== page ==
Legendary Director Sidney Lumet Dies of Lymphoma at 86


The death of Sidney Lumet, the award-winning director of historic and legendary films like “Dog Day Afternoon” and “Network” this past Saturday came as a blow to movie-makers everywhere. The iconic filmmaker died in his home in New York City from lymphoma at the age of 86.

Lumet’s career lasted six decades, and he ushered in over 40 films during that time. Among his best known classics were "12 Angry Men" (1957), "Serpico" (1973), "Murder on the Orient Express" (1974), "Dog Day Afternoon" (1975), "Network" (1976), and "The Wiz" (1978).

Famously, Lumet refused to work anywhere other than New York in order to preserve the quality in his craft. That, coupled with his theater-honed background made him very much unlike the typical Hollywood director that one would usually encounter over the past few decades. A product of the Depression-times, he had a sensibility about him that was respected by many and questioned by few.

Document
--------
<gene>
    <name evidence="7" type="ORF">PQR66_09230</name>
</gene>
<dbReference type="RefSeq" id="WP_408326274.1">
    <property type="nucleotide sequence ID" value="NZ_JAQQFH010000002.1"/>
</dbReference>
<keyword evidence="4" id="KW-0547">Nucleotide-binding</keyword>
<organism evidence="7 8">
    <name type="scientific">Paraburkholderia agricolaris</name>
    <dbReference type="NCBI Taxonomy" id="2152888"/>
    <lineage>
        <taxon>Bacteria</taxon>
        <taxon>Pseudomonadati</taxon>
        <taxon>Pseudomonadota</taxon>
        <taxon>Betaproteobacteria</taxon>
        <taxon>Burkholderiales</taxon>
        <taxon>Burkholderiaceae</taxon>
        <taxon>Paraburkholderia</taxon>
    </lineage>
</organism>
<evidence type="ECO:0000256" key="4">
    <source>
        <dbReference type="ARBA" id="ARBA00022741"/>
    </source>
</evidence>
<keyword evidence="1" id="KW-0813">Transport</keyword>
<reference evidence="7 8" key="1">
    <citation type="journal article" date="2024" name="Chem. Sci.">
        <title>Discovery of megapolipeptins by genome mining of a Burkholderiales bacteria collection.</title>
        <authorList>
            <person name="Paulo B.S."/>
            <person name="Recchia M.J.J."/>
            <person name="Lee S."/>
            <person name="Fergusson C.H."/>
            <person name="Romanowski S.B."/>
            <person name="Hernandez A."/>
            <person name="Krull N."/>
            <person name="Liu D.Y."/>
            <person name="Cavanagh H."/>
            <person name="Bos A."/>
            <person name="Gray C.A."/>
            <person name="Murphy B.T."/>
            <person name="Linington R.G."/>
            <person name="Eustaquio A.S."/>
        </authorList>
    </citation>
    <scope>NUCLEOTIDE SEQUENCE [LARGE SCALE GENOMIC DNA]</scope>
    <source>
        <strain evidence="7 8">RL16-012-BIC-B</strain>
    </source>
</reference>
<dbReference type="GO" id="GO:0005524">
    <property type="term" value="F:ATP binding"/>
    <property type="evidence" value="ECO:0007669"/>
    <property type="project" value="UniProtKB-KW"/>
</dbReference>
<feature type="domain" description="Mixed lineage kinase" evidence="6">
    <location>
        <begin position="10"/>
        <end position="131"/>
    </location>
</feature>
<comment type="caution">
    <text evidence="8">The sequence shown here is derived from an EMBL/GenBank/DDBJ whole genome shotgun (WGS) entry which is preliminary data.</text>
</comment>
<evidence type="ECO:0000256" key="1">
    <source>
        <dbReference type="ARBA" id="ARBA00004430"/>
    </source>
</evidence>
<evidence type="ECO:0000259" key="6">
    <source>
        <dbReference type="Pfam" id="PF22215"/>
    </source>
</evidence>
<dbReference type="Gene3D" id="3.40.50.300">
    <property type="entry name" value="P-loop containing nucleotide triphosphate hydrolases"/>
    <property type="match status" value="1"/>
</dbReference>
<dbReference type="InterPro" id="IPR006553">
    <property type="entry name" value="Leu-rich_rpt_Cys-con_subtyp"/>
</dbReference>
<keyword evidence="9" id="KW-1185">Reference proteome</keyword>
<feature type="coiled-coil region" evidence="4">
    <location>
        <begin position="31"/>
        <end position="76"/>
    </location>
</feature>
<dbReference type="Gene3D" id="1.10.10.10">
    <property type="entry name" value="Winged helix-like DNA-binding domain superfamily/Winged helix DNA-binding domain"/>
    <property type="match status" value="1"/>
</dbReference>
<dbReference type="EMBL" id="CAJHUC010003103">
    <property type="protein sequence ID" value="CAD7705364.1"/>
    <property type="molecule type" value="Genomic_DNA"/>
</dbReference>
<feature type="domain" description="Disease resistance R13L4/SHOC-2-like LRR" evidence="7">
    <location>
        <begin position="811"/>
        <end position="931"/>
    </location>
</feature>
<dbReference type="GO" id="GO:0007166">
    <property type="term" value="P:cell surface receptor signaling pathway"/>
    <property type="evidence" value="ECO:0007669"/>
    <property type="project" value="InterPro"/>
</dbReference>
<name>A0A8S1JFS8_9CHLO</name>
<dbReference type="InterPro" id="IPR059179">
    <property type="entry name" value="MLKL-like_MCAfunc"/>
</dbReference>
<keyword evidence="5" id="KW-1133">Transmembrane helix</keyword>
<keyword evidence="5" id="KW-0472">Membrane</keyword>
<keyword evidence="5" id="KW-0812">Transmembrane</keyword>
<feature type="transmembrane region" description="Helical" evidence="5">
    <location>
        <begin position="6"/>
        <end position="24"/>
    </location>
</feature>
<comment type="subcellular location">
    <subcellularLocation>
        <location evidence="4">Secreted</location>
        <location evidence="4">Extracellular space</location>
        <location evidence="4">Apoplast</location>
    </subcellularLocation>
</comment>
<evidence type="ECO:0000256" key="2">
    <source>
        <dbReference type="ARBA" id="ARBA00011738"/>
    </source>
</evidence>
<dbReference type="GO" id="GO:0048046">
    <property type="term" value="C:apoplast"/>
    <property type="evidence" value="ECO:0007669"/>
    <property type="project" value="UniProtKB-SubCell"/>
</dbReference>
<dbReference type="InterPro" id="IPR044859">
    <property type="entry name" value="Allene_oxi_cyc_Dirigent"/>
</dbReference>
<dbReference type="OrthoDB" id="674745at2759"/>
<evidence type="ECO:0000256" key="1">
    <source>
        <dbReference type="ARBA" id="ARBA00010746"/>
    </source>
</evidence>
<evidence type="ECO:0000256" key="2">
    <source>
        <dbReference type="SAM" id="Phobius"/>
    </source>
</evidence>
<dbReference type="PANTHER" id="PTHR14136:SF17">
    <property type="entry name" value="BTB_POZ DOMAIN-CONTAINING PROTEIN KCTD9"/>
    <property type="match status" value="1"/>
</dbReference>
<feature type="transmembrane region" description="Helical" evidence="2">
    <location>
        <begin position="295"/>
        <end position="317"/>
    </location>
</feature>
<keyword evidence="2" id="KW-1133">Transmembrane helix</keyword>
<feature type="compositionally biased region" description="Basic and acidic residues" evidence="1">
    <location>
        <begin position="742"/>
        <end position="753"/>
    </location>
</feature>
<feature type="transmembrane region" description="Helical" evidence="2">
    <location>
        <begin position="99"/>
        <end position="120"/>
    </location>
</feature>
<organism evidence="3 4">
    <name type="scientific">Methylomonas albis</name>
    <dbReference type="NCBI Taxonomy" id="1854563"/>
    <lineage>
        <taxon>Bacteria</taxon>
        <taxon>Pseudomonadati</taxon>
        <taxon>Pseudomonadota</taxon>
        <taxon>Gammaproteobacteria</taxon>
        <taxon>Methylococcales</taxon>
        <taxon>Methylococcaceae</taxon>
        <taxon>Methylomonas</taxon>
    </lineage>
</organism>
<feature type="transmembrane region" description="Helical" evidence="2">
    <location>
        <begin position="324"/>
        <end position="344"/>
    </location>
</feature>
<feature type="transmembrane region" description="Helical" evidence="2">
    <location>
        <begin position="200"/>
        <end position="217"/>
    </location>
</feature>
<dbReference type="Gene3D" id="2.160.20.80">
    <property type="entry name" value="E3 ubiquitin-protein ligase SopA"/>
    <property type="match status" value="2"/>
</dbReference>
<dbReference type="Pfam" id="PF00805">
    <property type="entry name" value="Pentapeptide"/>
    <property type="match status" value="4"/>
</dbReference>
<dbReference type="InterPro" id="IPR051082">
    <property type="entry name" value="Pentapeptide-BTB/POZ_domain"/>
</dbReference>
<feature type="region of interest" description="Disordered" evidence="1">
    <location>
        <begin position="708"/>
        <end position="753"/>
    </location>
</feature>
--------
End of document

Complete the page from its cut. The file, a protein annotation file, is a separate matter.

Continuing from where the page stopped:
As he came up in Hollywood, Lumet brought many of the techniques he picked up during his time on stage with him to the big screen. He insisted on heavy rehearsals and bringing in complicated and over-the-top projects in under budget.

In 2005, Lumet was given the Acadamey Award for Lifetime Achievment in recognition of his "brilliant services to screenwriters, performers, and the art of the motion picture."

Lumet’s most recent work was the 2007-released “Before the Devil Knows You’re Dead.”

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